I started my first full day in Wellington just walking around my new neighborhood – Aro Valley. Aro Valley is a lovely little place, but let me tell you – it, like so much of Wellington, is NOT flat. It does make for some pretty spectacular views, and I am not very far – less than .5 KM from Aro Street – the hub of the neighborhood. Aro Valley has a few “famous attractions” and I am eager to try them – especially while I am so close! The Garage Project is a local craft beer brewery with some very interesting types of beer – I do foresee spending some time sampling their wares! Arobake is a lovely little bakery, and right next door is the Aro Fish and Chip Shop. Aro Video is also quite the landmark – and it is a real, legitimate video rental shop – pretty cool. Aro Valley is a trendy, artsy neighborhood and I think it will just be lovely to explore!
At the end of Aro Street, headed to the center of Wellington you run into – Willis Street – so I don’t think I will have a hard time finding my way home, as Willis Street is one of the main streets leading from Aro Valley to the CBD (Central Business District).
These are just few cool sights I found on my way to try and open a bank account.
For lunch the “Female Fulbrighters” – Beth, Sherry and myself met for lunch at a place called Burger Liquor – which, as the name implies, has burgers and, well, liquor. We had a lovely meal, caught up on our travel stories and arrivals, and then went our separate ways to explore more.
At this point I got my first taste of the unpredictableness of Wellington weather. It was suddenly very cool, windy and rainy – but I had exploring to do, so I continued on my way (we all know I won’t melt!)! I explored the Wellington Public Library – and I will be able to get a library card in the next week – so that is quite exciting! Then I walked to the waterfront, and even though it was chilly and a little icky – I enjoyed the view, and I can tell that this will be a great place to hang out while reading, writing and blogging on pretty day.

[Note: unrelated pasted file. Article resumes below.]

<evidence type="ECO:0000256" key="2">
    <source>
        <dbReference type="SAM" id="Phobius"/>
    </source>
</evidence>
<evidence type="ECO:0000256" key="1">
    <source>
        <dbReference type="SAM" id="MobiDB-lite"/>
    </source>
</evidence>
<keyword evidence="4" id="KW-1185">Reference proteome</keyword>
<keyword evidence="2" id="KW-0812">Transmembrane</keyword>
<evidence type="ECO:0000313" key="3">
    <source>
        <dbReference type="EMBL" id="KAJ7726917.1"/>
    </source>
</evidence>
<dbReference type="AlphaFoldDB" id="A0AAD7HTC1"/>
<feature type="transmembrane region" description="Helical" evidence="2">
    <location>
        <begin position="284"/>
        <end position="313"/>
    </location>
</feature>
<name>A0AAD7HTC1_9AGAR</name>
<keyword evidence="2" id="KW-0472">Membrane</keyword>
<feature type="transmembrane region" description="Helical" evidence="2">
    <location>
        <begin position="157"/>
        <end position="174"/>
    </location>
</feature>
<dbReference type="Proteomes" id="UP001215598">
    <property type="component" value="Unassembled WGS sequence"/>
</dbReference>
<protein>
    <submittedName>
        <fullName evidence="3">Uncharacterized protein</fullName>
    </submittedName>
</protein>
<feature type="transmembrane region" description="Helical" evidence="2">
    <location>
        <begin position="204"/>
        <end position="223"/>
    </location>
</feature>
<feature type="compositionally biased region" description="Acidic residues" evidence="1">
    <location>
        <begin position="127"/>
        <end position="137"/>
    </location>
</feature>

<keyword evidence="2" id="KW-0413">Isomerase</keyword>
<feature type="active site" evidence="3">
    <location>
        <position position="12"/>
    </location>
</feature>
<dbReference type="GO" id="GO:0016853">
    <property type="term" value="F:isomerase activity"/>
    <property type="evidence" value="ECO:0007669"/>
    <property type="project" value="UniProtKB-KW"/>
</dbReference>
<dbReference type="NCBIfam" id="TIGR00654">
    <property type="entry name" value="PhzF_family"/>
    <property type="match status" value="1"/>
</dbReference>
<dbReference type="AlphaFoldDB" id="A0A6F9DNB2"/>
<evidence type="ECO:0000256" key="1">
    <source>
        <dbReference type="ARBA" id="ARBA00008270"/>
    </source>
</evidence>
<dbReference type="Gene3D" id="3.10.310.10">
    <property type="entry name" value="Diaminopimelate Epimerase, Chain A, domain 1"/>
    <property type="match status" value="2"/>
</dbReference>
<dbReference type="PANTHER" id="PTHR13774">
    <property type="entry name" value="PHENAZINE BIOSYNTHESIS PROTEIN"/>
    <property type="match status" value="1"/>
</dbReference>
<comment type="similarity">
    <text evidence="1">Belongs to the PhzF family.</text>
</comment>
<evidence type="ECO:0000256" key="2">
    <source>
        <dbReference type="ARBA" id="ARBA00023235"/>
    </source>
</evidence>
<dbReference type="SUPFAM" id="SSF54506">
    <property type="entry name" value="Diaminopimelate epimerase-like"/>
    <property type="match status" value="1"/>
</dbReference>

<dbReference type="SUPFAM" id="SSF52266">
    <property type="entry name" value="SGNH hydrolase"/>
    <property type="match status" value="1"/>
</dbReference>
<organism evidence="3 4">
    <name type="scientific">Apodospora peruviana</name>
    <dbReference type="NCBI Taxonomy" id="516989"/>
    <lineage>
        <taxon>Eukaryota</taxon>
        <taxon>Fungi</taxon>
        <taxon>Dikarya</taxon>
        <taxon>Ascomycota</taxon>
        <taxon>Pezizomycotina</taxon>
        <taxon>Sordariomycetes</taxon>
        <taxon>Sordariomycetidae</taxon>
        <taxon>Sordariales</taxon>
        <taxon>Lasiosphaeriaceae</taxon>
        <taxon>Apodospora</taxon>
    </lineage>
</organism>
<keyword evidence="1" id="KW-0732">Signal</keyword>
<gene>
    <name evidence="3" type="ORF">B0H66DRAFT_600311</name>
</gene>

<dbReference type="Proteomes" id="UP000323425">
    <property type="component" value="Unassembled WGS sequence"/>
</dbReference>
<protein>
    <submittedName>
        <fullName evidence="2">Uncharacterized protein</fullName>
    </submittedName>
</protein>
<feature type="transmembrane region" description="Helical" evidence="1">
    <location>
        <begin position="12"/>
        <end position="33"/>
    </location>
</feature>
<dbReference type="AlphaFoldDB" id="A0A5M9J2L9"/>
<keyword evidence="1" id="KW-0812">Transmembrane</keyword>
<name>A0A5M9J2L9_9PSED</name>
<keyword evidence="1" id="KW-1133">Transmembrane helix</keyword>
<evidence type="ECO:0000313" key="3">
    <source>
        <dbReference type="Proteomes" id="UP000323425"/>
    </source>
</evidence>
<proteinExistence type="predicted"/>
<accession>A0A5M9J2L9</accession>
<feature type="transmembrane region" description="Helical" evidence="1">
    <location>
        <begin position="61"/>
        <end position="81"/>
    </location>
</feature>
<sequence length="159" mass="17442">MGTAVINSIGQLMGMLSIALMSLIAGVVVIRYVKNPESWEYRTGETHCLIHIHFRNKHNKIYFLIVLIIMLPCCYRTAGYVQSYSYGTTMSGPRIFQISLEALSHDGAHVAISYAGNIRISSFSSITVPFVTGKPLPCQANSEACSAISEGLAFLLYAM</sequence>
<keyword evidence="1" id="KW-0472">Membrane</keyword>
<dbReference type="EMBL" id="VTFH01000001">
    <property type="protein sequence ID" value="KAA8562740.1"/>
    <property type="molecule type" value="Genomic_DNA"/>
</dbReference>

I continued my walk around the Waterfront until I was just too cold to keep going and popped into Macs Brewbar (convenient, right?) to warm up, grab a drink and relax for a few. I tried the Macs Sassy Red Amber Ale, which was quite yummy.
Scattered all around the city are these really cool pines –
Norfolk Pines (Araucaria heterophylla). These trees fascinate me – you can learn more about them here: https://en.wikipedia.org/wiki/Araucaria_heterophylla.
After I left Macs, I decided it was time to start the walk to the Warehouse (from what I gather the NZ version of Walmart) to get a sleeping bag for the Marae stay, shampoo, conditioner and other essentials. I rounded the corner from Macs and ran smack dab into my “earthquake damaged” flat – have I mentioned how lovely that location is?
After a quick picture with the flat – I continued up through Courtenay Place to the store – this was a tour of some of the worst of the earthquake damage – lots of abandoned buildings and construction work on what you can see was a main thoroughfare. I made it to the Warehouse, did my shopping and then headed home, where Joanna had prepared a lovely dinner – have I mentioned how lucky I am that they are letting me stay with them? They are just lovely, engaging people!
- Wellington Coffee is the BEST – and we know I know my coffee!
- Kiwis are lovely, friendly people!
- I will be walking a lot – bus service is an option, but for now, I am really enjoying walking around this lovely city, hills, stairs, hidden pathways and all.
- However, the challenge to look right then left is real! – my natural American instinct is to look left then right before crossing is just hard to overcome. I find myself having to consciously rethink that every time!
- Kiwis seem to love a southern accent – it is a brilliant conversation starter, and many of them start with – “I think you are American, but I’ve not heard an accent like yours before”
- If I had any hope of escaping the US politics while abroad, that will not be the case – New Zealanders are very in tune with global politics and eager to have conversations about it. However, their well-informed, global perspectives, not driven by fake news or party affiliation (on either side of the aisle) and genuine desire to understand recent events is a breath of fresh air. I dare say many Kiwis are better informed of US politics than some Americans are.
- So far Wellington is living up to the name “Coolest Little Capital in the World”, and I can’t wait to explore more!
The next blog update will be all about the Fulbright NZ orientation and the fantastic Marae stay.